In Yoram Hazony’s new book, Conservatism: A Rediscovery (Regnery Gateway), he calls for renegotiating the relationship between the core ideas of the conservative tradition and the libertarian elements that it has been in partnership with, by returning the former to a pre-eminent position.

Yoram Hazony has written yet another foundational text of highly readable and relevant political thought. Following up on his last two bestsellers, The Philosophy of Hebrew Scripture (Cambridge University Press, 2012) and The Virtue of Nationalism (Basic Books, 2018), Hazony’s main goal in Conservatism: A Rediscovery is to clearly distinguish between liberalism in all its forms on the one hand, and the authentic Anglo-American conservative tradition, on the other. In doing so, he attempts to rediscover the principles that, he argues, must be embraced in order to face the dire ideological challenge posed by the current version of Marxism, which today masquerades as “progressivism,” “anti-racism,” or “woke.” 

Hazony’s contention is that when the conservative movement bases itself primarily on liberal principles of individual rights and free markets, while relegating ideas of tradition, family, honor, and God to the sidelines (when these elements are regarded as optional), it proves ultimately incapable of standing up to the encroachments and societal destruction brought on by Marxist ideas. Indeed, in some ways, contemporary progressivism is itself an outgrowth of liberalism’s emphasis on decontextualized individual rights taken to its logical extreme. America’s only hope, he argues, is for conservatives to re-arrange the relationship between the core ideas of the conservative tradition and the libertarian elements that it has been in partnership with, by returning the former to a pre-eminent position.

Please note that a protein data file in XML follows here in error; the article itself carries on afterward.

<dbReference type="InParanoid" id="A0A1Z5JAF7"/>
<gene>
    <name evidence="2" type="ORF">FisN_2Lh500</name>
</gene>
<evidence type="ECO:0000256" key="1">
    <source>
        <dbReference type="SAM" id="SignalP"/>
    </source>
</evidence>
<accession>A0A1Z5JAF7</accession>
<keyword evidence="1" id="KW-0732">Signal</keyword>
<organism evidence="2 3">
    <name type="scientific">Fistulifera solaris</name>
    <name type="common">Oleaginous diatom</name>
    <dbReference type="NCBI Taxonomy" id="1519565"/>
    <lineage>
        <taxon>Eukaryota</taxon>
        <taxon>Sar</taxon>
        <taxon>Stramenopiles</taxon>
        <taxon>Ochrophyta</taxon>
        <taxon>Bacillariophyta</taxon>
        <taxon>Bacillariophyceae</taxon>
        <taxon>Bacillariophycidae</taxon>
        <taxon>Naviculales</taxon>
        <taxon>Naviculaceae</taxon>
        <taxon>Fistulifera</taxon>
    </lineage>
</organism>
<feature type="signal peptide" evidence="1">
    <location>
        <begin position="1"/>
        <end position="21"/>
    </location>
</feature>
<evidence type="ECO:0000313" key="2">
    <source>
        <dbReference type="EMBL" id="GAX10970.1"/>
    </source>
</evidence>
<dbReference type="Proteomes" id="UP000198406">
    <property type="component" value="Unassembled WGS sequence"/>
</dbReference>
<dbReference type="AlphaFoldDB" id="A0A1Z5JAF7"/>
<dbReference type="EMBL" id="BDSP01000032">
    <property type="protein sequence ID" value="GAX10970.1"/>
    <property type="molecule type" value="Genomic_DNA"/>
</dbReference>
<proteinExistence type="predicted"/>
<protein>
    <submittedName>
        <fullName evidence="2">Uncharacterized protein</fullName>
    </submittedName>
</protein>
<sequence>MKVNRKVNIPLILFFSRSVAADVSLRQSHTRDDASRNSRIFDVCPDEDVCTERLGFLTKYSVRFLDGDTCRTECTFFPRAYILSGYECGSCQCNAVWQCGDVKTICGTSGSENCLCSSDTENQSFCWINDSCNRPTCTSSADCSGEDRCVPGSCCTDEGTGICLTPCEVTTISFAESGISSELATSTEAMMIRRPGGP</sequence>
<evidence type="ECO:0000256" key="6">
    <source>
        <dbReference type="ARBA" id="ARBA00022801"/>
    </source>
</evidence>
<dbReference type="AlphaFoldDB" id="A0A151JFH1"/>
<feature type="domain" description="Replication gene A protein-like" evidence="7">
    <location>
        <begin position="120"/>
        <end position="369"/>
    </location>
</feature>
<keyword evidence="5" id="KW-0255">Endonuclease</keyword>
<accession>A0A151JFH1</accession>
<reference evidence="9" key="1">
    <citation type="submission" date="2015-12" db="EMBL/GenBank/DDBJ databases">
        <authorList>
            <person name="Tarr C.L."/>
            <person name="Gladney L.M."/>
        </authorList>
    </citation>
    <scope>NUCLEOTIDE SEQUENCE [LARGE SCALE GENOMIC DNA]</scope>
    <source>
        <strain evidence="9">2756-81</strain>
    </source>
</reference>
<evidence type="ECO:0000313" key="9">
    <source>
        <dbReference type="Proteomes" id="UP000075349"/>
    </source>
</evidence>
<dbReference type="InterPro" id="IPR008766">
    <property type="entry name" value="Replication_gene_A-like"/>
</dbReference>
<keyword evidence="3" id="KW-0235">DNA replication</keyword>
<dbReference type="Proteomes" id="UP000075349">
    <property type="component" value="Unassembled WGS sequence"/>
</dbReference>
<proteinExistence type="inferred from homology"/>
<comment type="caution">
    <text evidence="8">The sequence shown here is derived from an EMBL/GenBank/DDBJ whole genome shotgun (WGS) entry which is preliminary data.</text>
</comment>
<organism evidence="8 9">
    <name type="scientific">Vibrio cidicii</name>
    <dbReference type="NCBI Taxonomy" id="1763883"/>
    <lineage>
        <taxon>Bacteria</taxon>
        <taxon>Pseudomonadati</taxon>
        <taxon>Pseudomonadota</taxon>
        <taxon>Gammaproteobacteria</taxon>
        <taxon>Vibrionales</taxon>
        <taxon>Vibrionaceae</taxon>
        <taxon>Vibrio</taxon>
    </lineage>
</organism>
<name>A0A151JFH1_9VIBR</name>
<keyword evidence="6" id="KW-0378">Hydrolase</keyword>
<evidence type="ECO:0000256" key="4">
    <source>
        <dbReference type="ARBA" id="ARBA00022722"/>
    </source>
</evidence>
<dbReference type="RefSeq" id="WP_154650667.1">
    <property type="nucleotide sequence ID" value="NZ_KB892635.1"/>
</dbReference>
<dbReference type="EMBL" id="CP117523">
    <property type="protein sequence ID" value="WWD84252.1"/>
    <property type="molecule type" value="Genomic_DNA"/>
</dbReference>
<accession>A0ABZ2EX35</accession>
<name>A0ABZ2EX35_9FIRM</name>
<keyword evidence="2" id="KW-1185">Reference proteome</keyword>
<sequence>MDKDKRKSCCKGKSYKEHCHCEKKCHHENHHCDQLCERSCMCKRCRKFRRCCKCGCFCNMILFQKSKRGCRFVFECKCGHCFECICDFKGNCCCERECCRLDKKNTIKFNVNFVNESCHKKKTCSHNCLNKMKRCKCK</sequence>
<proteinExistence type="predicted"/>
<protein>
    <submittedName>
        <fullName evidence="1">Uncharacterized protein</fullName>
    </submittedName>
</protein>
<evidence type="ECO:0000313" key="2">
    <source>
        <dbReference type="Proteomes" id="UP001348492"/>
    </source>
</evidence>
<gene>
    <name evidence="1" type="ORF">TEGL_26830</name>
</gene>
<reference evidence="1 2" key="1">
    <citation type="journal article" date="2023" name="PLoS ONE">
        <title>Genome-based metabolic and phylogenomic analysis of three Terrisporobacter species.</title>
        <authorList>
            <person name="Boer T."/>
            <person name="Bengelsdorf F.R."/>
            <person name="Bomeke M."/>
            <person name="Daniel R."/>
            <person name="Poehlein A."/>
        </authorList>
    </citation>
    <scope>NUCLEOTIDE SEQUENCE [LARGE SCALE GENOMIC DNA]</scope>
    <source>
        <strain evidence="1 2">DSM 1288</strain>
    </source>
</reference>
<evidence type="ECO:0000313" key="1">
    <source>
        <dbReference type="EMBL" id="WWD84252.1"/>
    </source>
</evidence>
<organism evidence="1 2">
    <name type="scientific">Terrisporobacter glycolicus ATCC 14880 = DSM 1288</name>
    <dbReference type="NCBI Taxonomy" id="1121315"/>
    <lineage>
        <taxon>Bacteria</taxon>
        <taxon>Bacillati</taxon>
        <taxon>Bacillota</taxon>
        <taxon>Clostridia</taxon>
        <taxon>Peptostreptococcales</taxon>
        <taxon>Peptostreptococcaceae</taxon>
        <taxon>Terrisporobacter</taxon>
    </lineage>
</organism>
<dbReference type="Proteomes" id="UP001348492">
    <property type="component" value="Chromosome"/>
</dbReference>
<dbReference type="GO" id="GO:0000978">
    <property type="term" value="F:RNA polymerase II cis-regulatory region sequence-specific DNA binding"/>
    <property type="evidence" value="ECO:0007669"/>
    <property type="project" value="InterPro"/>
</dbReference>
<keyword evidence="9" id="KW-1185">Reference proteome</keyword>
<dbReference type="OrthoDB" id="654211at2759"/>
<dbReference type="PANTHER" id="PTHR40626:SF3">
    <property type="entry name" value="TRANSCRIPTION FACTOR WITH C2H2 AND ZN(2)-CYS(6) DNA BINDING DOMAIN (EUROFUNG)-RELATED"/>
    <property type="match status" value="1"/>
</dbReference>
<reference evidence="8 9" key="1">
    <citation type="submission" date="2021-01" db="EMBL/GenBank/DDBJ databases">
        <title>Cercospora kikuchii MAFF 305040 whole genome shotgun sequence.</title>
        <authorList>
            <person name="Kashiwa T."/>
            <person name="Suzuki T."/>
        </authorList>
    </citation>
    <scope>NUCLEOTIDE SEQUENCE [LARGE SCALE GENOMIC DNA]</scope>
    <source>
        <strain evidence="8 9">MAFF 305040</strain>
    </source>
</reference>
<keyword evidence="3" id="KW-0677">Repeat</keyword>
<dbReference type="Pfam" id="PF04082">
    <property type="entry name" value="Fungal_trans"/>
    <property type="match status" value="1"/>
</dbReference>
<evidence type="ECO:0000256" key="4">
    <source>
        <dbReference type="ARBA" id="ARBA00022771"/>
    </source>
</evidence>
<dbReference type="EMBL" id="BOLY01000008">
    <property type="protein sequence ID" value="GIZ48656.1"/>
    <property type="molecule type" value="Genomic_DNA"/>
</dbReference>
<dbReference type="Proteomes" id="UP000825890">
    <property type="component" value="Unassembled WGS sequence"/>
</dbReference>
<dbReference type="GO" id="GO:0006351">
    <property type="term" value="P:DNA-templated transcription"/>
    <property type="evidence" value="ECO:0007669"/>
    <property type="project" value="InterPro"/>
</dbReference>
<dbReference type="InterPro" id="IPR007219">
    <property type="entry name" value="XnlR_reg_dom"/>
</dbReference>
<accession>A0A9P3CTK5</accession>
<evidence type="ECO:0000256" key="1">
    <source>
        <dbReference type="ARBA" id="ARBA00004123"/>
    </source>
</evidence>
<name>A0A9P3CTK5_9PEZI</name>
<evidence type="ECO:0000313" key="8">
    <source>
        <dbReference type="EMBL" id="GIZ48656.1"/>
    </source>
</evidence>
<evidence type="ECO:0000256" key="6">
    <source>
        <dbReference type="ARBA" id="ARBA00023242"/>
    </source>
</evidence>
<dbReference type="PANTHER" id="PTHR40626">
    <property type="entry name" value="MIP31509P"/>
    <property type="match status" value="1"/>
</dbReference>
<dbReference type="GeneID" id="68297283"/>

To lay this out, Hazony first takes us back to the origins of the Anglo-American conservative tradition, tying them to English-speaking religious thinkers including John Fortescue, Richard Hooker, and John Selden, whom he identifies as the forgers of the tradition that Edmund Burke later sought to conserve. Looking across the Atlantic, he asserts that it is this same tradition upon which the American Constitution was founded, which was then crystallized by the National Conservatives of the early decades after independence, such as Washington, Adams, and Hamilton, and Chief Justices such as John Marshall—as opposed to Locke, Paine, and Jefferson, who are identified as belonging to the liberal and rationalist stream. Hazony follows up this historical survey with an original restatement of what he sees as the core principles of a conservative theory of politics built on loyalty, obligation, honor, community and nation, God and scripture; and he discusses what kind of government arises from such a foundation. In the third, and perhaps most important section, he addresses the major liberal and conservative thinkers of the past century and delineates what he believes they are missing and how they differ from the brand of conservatism that he is proposing, referencing liberals Friedrich Hayek and Leo Strauss as well as Russell Kirk, William Buckley, and Frank Meyer. Hazony then presents the current Marxist threat and demonstrates how his proposal of “Conservative Democracy” can meet it in a way that the idea of “Liberal Democracy” cannot. Finally, in an intimately personal and courageous fashion, Hazony reflects on how he came to embrace and understand conservatism in his own life.

What Hazony primarily is doing is not arguing against the importance of liberty, but rather attempting to shift the bedrock upon which our support for liberty is based.